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17 June 2015, 08:37 | Updated: 17 June 2015, 08:38
Nicola Sturgeon will today call on the UK Government to consult urgently on incentives to boost exploration in the North Sea.
The First Minister will make the demand at the annual Oil and Gas UK Conference in Aberdeen.
Figures show that North Sea exploration last year reached its lowest level in at least two decades, with 14 explorations wells drilled compared to 44 in 2008.
The Scottish Government claims the Westminster Government has yet to deliver any follow up action after committing at the end of 2014 to further work on options for supporting exploration through the tax system.
The First Minister will today suggest that financial incentives, such as a new exploration tax credit or an expansion of the investment allowance, will help companies to find new oil.
She will also point to the example of the Johan Sverdrup field in Norwegian waters, which was discovered in 2010 in a mature area which had previously been explored without success.
Speaking ahead of conference, Ms Sturgeon said: "North Sea exploration needs urgent support. You only need to look to Norway to see the impact that effective stewardship and the right policies can have on exploration, where more than 40 exploration wells were drilled in 2014.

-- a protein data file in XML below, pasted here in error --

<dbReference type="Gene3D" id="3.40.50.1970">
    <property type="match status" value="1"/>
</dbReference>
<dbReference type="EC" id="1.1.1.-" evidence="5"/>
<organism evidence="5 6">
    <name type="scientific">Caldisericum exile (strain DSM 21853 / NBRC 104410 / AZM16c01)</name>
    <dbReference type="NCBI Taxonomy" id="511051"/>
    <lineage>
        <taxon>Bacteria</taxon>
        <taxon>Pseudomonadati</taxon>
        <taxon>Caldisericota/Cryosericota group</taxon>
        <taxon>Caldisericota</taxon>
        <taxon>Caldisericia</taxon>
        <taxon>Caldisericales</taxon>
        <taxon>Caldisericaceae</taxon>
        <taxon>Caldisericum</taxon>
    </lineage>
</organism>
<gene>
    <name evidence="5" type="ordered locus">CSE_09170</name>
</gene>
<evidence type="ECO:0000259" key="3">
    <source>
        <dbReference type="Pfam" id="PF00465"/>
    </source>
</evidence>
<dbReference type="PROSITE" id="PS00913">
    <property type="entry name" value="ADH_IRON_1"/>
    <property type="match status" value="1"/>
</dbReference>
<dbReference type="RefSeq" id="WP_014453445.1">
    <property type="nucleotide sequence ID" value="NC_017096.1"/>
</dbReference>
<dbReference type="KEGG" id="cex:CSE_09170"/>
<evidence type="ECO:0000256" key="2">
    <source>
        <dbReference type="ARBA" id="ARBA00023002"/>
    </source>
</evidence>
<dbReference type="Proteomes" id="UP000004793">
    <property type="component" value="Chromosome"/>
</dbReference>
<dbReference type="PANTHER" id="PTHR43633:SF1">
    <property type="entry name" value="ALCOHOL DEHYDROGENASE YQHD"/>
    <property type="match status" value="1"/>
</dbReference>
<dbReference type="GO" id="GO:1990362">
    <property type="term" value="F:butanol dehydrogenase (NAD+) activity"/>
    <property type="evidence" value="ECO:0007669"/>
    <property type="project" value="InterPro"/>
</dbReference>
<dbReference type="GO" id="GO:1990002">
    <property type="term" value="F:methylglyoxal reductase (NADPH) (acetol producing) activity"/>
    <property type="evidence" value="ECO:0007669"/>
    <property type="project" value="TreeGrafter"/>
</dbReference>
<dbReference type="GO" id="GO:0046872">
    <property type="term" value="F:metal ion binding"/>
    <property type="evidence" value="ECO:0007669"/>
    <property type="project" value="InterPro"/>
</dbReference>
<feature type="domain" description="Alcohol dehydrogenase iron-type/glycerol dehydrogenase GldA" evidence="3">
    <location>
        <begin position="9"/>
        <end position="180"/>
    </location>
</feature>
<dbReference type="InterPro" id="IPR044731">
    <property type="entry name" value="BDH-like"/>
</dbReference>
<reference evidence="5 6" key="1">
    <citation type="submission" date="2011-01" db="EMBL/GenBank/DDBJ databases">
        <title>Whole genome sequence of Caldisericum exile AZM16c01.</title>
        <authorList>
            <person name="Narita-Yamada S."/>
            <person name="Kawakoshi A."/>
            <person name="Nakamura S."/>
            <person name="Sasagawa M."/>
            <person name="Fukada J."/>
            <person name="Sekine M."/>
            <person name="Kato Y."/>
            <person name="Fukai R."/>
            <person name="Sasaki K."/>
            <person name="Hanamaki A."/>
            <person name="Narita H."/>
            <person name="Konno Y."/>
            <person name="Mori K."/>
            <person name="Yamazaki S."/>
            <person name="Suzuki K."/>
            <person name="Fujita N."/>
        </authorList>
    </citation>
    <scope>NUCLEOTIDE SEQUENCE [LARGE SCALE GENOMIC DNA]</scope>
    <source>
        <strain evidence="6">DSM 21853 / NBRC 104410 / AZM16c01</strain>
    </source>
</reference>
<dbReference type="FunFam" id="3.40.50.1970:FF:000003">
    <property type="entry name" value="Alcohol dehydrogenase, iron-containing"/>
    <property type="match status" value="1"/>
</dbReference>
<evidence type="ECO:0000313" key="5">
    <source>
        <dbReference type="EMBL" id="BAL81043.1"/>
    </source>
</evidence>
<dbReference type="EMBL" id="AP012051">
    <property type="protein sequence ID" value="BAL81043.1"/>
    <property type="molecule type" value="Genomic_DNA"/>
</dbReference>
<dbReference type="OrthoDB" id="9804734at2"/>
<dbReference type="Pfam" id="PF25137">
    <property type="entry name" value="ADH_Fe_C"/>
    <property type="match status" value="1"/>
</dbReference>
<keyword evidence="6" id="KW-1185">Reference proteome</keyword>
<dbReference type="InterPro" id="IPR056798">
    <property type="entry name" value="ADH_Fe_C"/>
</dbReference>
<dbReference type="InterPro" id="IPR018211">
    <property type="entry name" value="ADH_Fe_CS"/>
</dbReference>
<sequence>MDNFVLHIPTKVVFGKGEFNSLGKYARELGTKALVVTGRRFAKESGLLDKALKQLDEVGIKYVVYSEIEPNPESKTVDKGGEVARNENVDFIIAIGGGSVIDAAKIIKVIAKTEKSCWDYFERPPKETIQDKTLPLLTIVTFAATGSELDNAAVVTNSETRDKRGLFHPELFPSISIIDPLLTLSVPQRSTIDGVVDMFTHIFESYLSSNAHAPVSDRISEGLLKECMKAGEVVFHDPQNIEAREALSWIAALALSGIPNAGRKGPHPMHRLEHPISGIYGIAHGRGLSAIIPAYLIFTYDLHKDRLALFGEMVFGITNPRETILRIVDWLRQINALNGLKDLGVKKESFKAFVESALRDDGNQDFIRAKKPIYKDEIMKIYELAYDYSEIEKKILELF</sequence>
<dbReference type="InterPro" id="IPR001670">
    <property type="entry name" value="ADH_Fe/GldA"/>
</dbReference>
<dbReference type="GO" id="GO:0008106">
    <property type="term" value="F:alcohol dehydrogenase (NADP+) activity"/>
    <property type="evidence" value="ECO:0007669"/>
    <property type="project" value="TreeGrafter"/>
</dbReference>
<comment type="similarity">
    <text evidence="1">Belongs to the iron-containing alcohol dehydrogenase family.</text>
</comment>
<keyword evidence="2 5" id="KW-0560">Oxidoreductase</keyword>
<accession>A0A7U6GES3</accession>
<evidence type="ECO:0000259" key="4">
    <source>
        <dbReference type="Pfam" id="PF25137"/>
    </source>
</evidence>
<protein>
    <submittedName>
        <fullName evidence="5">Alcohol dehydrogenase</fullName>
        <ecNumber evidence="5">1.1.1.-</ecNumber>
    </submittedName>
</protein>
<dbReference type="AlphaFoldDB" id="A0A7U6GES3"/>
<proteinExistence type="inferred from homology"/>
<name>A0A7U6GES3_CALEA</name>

"The benefits from exploration not only boost future production but will also be felt across the supply chain and the wider economy. For example, just this week Statoil announced two new contracts for the Johan Sverdrup field, which are worth billions of pounds.
"The field is estimated to hold approximately two billion barrels of oil - in contrast, this is 40 times more than the 50 million barrels of commercial reserves discovered in the UK Continental Shelf in 2014.
"The establishment of the Oil and Gas Authority has been an important development, which will help address some of the challenges. However, it is essential that the tax system is also appropriate given the issues faced by industry.''
She went on: "The Scottish Government believes it is important that we have stronger fiscal incentives to support exploration. This could include the implementation of a new exploration tax credit, or by expanding the scope of the investment allowance.
"The critical issue is that the UK Government needs to deliver on its commitment to consult on incentives to boost exploration in the North Sea, and this consultation must be launched urgently - so that firm proposals can be announced in the Autumn Statement.''